Lani Phillips 24:46

Well, I’ll talk about the day because that’s different every day. But I will tell you that my mornings and the reason why I say my mornings are sacred is because it sets the tone. And I’ve learned that I’ve got to build it time to make sure that I honor that space of myself. And what do I do? Well, a lot of people chuckle, but there’s a few things I do, the first thing I do is I usually have a spiritual practice that when I rise, I usually spend some time in a space of gratitude.

And just really thinking about the things that I’m grateful for. I do tend to get up every day, and make sure that I do something that inspires me. So I listen to a podcast or listen to music, whatever I’m in the mood for, I listen to an audible, I may read something that I enjoy a book that always have to do something that lifts my spirits. It’s just something that I just look forward to, even when I’m traveling, and I’ve been on the road the last couple weeks, I actually do it even when I’m on the road.

I do believe in that. That mindfulness space where you do the deep breathing, I have found that I have to find a way to quiet the noise in my head. Just quiet the noise of everything I have to do and just sit is. Yeah. And it’s amazing how much clarity you get when you’re done with I also a big planner for the day, what are the three to five things that I must get accomplished?

Now, this might surprise you. That’s one other thing that people are surprised by. But every day, I say what’s going to be my intention for the day. And who’s the one person that I want to touch to see if I can make a difference in their life every single day.

Patti Dobrowolski 26:37

Now I see how you pull that through your genetic encoding from your mom. Wow.

Lani Phillips 26:43

I love it too. And it always makes them smile. If they don’t I get as much from it as they do. But for me, it’s just my way of, again, planting seeds of just goodness out there and hopes of it coming back my way now was the day starts girl, let me tell you, I go from meeting to meeting to meeting to meeting. And you know, we’re in this virtual world today actually had three presentations. And, you know, even the best laid plans I even had one of them had a complete lack. Right and build presentation. I’m like.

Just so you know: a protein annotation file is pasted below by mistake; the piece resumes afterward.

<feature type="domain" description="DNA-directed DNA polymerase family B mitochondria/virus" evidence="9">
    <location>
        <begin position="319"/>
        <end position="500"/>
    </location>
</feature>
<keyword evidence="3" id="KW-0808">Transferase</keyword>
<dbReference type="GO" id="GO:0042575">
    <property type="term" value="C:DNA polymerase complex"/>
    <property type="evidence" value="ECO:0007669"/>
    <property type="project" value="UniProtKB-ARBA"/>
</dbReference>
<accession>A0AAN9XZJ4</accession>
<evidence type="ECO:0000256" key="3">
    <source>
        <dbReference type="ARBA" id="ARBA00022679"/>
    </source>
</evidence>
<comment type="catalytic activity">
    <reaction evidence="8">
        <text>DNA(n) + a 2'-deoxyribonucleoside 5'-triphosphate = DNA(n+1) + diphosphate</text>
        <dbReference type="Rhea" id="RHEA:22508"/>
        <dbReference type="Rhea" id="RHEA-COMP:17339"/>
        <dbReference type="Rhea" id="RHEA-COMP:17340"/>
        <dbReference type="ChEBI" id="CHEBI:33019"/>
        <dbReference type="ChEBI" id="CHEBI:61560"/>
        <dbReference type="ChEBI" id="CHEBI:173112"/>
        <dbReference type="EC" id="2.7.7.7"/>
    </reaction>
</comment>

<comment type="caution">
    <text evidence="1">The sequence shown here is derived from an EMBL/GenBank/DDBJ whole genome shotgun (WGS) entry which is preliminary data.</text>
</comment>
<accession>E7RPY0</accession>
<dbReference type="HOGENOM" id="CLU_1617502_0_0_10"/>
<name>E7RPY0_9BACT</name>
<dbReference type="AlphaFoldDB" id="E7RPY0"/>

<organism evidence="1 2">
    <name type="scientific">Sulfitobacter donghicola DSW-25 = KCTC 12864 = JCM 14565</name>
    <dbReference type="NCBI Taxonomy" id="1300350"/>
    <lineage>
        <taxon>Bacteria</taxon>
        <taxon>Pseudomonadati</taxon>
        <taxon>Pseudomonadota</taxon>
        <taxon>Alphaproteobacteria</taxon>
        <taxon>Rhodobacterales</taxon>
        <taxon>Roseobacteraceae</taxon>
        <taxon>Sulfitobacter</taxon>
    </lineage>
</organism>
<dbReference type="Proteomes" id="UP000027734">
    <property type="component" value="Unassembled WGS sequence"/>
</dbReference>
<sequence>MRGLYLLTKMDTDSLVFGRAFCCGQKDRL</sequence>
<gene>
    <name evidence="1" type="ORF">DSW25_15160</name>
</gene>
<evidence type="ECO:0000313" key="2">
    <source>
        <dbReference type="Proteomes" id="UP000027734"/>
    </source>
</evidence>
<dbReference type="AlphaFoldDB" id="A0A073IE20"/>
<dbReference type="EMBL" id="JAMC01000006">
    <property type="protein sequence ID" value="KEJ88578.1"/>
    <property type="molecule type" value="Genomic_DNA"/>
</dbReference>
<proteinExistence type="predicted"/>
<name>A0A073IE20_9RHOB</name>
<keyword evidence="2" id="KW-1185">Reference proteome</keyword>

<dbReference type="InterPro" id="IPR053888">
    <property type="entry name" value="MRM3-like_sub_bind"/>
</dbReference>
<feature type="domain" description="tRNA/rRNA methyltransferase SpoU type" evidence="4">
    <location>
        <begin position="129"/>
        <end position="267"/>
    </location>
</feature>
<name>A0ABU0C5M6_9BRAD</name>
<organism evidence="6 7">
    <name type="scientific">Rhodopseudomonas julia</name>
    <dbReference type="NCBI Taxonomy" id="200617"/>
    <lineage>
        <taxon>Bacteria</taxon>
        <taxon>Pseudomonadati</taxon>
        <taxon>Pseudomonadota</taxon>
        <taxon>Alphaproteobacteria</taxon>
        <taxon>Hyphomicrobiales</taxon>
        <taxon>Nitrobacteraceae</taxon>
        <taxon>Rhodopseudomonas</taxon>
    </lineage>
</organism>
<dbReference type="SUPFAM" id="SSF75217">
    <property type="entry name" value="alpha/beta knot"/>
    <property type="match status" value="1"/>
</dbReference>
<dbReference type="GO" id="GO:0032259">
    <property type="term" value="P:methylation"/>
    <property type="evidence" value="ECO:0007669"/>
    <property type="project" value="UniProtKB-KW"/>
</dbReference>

Patti Dobrowolski 27:19

I’ve had that happen before. Like I’ve been the keynote speaker and then the dogs start barking, like crazily for the Amazon truck that’s pulled up, right. So you know, there’s all that stuff. Wow. Okay. And then what do you do to decompress at the end of your day? How do you do that?

Lani Phillips 27:37

So actually, believe it or not, I don’t spend as much time catching all the program. So I try it. And first of all, I’m married, and I have a son. And so my husband James and my son, Brian, and I used to try to love on them for a few minutes. But we’ve been together so long through this pandemic, you know, they might have about 15 to 20 minutes for me, and then I moved on to something else. So I just try to love on them. And then I just go back to my zone, my zone is follow up from the day and look at my list, see what have I accomplished the things I set out to accomplish? I started thinking about what is it I need to follow up on and I try to get to it here lately.

Since we’ve all been in digital overload though, I’ve really been struggling with the volume of email, and how what kind of new rhythms can I put in place to get to them all? Because I literally checked, I’m getting anywhere from 100 to 110 pieces of mail a day. That’s a lot.

Patti Dobrowolski 28:37

That’s terrible. Yeah, that’s terrible. And to have to respond to all that. Well, and I think to in your role, there’s some things that you really have to respond to. So you get or you get red, yellow, green on that, you know, you can color code them and tell people.

Lani Phillips 28:55

There’s you tried to but I’m still, you know, because it’s dead, the volume has grown because everybody’s resorted to email or communication. But I do try to have that quiet time away from the technology too. Because I do need to be able to decompress and get the required amount of risk. I am at that point now where I need anywhere seven, eight hours.

Patti Dobrowolski 29:17

Wow. And you are you getting that I am so now when I get seven, seven and a half.

Lani Phillips 29:22

Seven. seven. Yeah, I can get seven. I can get seven, love to get eight. I don’t need 10 That feels like it’s a little too much. But I am grateful for my sleep. It does. It does a world of makes a world of a difference for me.

Patti Dobrowolski 29:39